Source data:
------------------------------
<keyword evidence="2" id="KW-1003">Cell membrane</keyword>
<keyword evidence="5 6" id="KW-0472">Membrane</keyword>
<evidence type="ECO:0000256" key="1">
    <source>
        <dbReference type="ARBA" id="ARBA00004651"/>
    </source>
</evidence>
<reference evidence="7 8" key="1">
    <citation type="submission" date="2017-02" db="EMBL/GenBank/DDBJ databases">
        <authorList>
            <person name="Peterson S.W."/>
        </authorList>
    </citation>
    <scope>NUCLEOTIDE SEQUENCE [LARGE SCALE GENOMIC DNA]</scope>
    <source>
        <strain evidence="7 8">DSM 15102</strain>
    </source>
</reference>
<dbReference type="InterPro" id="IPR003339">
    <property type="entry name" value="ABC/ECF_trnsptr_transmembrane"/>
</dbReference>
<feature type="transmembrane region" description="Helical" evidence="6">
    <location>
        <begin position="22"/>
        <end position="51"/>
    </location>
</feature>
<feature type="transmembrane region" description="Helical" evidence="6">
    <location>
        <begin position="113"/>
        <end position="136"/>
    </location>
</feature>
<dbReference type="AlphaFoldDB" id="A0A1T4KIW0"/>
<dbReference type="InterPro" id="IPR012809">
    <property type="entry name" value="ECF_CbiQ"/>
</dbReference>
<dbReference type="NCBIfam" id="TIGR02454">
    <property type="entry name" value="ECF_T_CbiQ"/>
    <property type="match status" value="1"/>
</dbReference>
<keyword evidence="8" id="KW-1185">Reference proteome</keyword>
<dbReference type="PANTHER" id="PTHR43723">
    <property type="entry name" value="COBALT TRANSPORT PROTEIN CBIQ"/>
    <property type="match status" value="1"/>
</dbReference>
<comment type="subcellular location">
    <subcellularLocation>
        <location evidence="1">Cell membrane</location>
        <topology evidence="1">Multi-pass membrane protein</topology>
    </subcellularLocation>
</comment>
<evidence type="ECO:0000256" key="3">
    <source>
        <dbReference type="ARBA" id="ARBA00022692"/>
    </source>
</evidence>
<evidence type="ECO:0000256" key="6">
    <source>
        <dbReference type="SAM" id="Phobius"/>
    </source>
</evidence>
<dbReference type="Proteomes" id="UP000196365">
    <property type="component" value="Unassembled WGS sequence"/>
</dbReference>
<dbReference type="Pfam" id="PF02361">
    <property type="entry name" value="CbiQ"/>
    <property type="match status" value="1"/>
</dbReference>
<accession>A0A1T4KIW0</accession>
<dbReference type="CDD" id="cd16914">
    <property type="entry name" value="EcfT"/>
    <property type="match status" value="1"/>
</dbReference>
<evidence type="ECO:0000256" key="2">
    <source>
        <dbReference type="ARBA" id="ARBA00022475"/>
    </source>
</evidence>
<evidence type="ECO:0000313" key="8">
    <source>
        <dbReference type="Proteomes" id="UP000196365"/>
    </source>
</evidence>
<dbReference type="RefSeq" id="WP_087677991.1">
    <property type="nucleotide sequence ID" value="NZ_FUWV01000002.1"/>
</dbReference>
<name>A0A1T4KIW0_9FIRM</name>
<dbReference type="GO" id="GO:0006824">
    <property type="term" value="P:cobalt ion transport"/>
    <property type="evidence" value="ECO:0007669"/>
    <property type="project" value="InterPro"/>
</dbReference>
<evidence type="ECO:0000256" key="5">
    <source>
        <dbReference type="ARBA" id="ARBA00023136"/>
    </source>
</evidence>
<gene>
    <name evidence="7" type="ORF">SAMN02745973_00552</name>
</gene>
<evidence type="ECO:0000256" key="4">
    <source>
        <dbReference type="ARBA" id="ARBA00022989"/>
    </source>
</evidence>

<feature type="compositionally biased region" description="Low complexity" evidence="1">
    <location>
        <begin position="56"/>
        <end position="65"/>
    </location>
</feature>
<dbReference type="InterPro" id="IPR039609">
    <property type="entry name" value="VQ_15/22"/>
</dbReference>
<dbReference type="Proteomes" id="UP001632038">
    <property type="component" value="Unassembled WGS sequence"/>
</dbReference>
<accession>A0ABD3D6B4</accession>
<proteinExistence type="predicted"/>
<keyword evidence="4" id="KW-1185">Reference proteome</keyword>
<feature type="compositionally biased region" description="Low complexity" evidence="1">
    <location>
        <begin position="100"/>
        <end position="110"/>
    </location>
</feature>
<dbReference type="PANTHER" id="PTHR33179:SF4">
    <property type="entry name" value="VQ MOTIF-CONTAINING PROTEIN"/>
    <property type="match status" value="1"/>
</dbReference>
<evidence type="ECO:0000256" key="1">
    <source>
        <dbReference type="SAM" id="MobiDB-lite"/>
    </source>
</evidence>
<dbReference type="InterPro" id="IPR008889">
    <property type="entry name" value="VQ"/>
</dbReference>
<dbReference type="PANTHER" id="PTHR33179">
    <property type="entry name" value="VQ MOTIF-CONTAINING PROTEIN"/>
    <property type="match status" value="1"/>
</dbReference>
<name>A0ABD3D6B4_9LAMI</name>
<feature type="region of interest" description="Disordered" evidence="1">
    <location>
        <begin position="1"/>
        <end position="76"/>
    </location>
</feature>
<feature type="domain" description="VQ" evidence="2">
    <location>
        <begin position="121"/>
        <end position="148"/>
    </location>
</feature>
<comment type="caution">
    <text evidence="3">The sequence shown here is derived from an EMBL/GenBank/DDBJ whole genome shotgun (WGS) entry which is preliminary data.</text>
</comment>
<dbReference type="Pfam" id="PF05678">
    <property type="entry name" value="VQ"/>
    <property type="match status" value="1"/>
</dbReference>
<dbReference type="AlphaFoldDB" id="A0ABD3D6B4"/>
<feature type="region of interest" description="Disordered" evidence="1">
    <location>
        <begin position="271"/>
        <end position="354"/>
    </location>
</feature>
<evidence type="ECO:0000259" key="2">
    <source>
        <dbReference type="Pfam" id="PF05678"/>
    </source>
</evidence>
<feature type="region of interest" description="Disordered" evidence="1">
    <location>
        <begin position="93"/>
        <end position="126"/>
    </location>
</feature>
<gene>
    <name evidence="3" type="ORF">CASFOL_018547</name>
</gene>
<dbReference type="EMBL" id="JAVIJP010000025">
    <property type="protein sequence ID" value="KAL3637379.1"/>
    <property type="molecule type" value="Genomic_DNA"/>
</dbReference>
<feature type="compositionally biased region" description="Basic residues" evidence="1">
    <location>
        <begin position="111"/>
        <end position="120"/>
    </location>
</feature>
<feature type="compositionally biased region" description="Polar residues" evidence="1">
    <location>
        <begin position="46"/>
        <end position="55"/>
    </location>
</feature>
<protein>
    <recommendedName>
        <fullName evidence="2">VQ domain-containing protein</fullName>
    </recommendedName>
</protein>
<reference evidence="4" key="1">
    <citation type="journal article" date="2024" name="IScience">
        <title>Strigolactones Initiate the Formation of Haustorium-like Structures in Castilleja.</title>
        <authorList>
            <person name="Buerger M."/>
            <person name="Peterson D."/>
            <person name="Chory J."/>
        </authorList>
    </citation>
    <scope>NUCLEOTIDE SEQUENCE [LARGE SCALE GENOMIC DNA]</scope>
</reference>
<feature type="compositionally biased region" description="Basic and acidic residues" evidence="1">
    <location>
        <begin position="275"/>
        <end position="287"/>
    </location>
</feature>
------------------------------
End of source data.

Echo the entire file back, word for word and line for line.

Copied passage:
<keyword evidence="2" id="KW-1003">Cell membrane</keyword>
<keyword evidence="5 6" id="KW-0472">Membrane</keyword>
<evidence type="ECO:0000256" key="1">
    <source>
        <dbReference type="ARBA" id="ARBA00004651"/>
    </source>
</evidence>
<reference evidence="7 8" key="1">
    <citation type="submission" date="2017-02" db="EMBL/GenBank/DDBJ databases">
        <authorList>
            <person name="Peterson S.W."/>
        </authorList>
    </citation>
    <scope>NUCLEOTIDE SEQUENCE [LARGE SCALE GENOMIC DNA]</scope>
    <source>
        <strain evidence="7 8">DSM 15102</strain>
    </source>
</reference>
<dbReference type="InterPro" id="IPR003339">
    <property type="entry name" value="ABC/ECF_trnsptr_transmembrane"/>
</dbReference>
<feature type="transmembrane region" description="Helical" evidence="6">
    <location>
        <begin position="22"/>
        <end position="51"/>
    </location>
</feature>
<feature type="transmembrane region" description="Helical" evidence="6">
    <location>
        <begin position="113"/>
        <end position="136"/>
    </location>
</feature>
<dbReference type="AlphaFoldDB" id="A0A1T4KIW0"/>
<dbReference type="InterPro" id="IPR012809">
    <property type="entry name" value="ECF_CbiQ"/>
</dbReference>
<dbReference type="NCBIfam" id="TIGR02454">
    <property type="entry name" value="ECF_T_CbiQ"/>
    <property type="match status" value="1"/>
</dbReference>
<keyword evidence="8" id="KW-1185">Reference proteome</keyword>
<dbReference type="PANTHER" id="PTHR43723">
    <property type="entry name" value="COBALT TRANSPORT PROTEIN CBIQ"/>
    <property type="match status" value="1"/>
</dbReference>
<comment type="subcellular location">
    <subcellularLocation>
        <location evidence="1">Cell membrane</location>
        <topology evidence="1">Multi-pass membrane protein</topology>
    </subcellularLocation>
</comment>
<evidence type="ECO:0000256" key="3">
    <source>
        <dbReference type="ARBA" id="ARBA00022692"/>
    </source>
</evidence>
<evidence type="ECO:0000256" key="6">
    <source>
        <dbReference type="SAM" id="Phobius"/>
    </source>
</evidence>
<dbReference type="Proteomes" id="UP000196365">
    <property type="component" value="Unassembled WGS sequence"/>
</dbReference>
<dbReference type="Pfam" id="PF02361">
    <property type="entry name" value="CbiQ"/>
    <property type="match status" value="1"/>
</dbReference>
<accession>A0A1T4KIW0</accession>
<dbReference type="CDD" id="cd16914">
    <property type="entry name" value="EcfT"/>
    <property type="match status" value="1"/>
</dbReference>
<evidence type="ECO:0000256" key="2">
    <source>
        <dbReference type="ARBA" id="ARBA00022475"/>
    </source>
</evidence>
<evidence type="ECO:0000313" key="8">
    <source>
        <dbReference type="Proteomes" id="UP000196365"/>
    </source>
</evidence>
<dbReference type="RefSeq" id="WP_087677991.1">
    <property type="nucleotide sequence ID" value="NZ_FUWV01000002.1"/>
</dbReference>
<name>A0A1T4KIW0_9FIRM</name>
<dbReference type="GO" id="GO:0006824">
    <property type="term" value="P:cobalt ion transport"/>
    <property type="evidence" value="ECO:0007669"/>
    <property type="project" value="InterPro"/>
</dbReference>
<evidence type="ECO:0000256" key="5">
    <source>
        <dbReference type="ARBA" id="ARBA00023136"/>
    </source>
</evidence>
<gene>
    <name evidence="7" type="ORF">SAMN02745973_00552</name>
</gene>
<evidence type="ECO:0000256" key="4">
    <source>
        <dbReference type="ARBA" id="ARBA00022989"/>
    </source>
</evidence>

<feature type="compositionally biased region" description="Low complexity" evidence="1">
    <location>
        <begin position="56"/>
        <end position="65"/>
    </location>
</feature>
<dbReference type="InterPro" id="IPR039609">
    <property type="entry name" value="VQ_15/22"/>
</dbReference>
<dbReference type="Proteomes" id="UP001632038">
    <property type="component" value="Unassembled WGS sequence"/>
</dbReference>
<accession>A0ABD3D6B4</accession>
<proteinExistence type="predicted"/>
<keyword evidence="4" id="KW-1185">Reference proteome</keyword>
<feature type="compositionally biased region" description="Low complexity" evidence="1">
    <location>
        <begin position="100"/>
        <end position="110"/>
    </location>
</feature>
<dbReference type="PANTHER" id="PTHR33179:SF4">
    <property type="entry name" value="VQ MOTIF-CONTAINING PROTEIN"/>
    <property type="match status" value="1"/>
</dbReference>
<evidence type="ECO:0000256" key="1">
    <source>
        <dbReference type="SAM" id="MobiDB-lite"/>
    </source>
</evidence>
<dbReference type="InterPro" id="IPR008889">
    <property type="entry name" value="VQ"/>
</dbReference>
<dbReference type="PANTHER" id="PTHR33179">
    <property type="entry name" value="VQ MOTIF-CONTAINING PROTEIN"/>
    <property type="match status" value="1"/>
</dbReference>
<name>A0ABD3D6B4_9LAMI</name>
<feature type="region of interest" description="Disordered" evidence="1">
    <location>
        <begin position="1"/>
        <end position="76"/>
    </location>
</feature>
<feature type="domain" description="VQ" evidence="2">
    <location>
        <begin position="121"/>
        <end position="148"/>
    </location>
</feature>
<comment type="caution">
    <text evidence="3">The sequence shown here is derived from an EMBL/GenBank/DDBJ whole genome shotgun (WGS) entry which is preliminary data.</text>
</comment>
<dbReference type="Pfam" id="PF05678">
    <property type="entry name" value="VQ"/>
    <property type="match status" value="1"/>
</dbReference>
<dbReference type="AlphaFoldDB" id="A0ABD3D6B4"/>
<feature type="region of interest" description="Disordered" evidence="1">
    <location>
        <begin position="271"/>
        <end position="354"/>
    </location>
</feature>
<evidence type="ECO:0000259" key="2">
    <source>
        <dbReference type="Pfam" id="PF05678"/>
    </source>
</evidence>
<feature type="region of interest" description="Disordered" evidence="1">
    <location>
        <begin position="93"/>
        <end position="126"/>
    </location>
</feature>
<gene>
    <name evidence="3" type="ORF">CASFOL_018547</name>
</gene>
<dbReference type="EMBL" id="JAVIJP010000025">
    <property type="protein sequence ID" value="KAL3637379.1"/>
    <property type="molecule type" value="Genomic_DNA"/>
</dbReference>
<feature type="compositionally biased region" description="Basic residues" evidence="1">
    <location>
        <begin position="111"/>
        <end position="120"/>
    </location>
</feature>
<feature type="compositionally biased region" description="Polar residues" evidence="1">
    <location>
        <begin position="46"/>
        <end position="55"/>
    </location>
</feature>
<protein>
    <recommendedName>
        <fullName evidence="2">VQ domain-containing protein</fullName>
    </recommendedName>
</protein>
<reference evidence="4" key="1">
    <citation type="journal article" date="2024" name="IScience">
        <title>Strigolactones Initiate the Formation of Haustorium-like Structures in Castilleja.</title>
        <authorList>
            <person name="Buerger M."/>
            <person name="Peterson D."/>
            <person name="Chory J."/>
        </authorList>
    </citation>
    <scope>NUCLEOTIDE SEQUENCE [LARGE SCALE GENOMIC DNA]</scope>
</reference>
<feature type="compositionally biased region" description="Basic and acidic residues" evidence="1">
    <location>
        <begin position="275"/>
        <end position="287"/>
    </location>
</feature>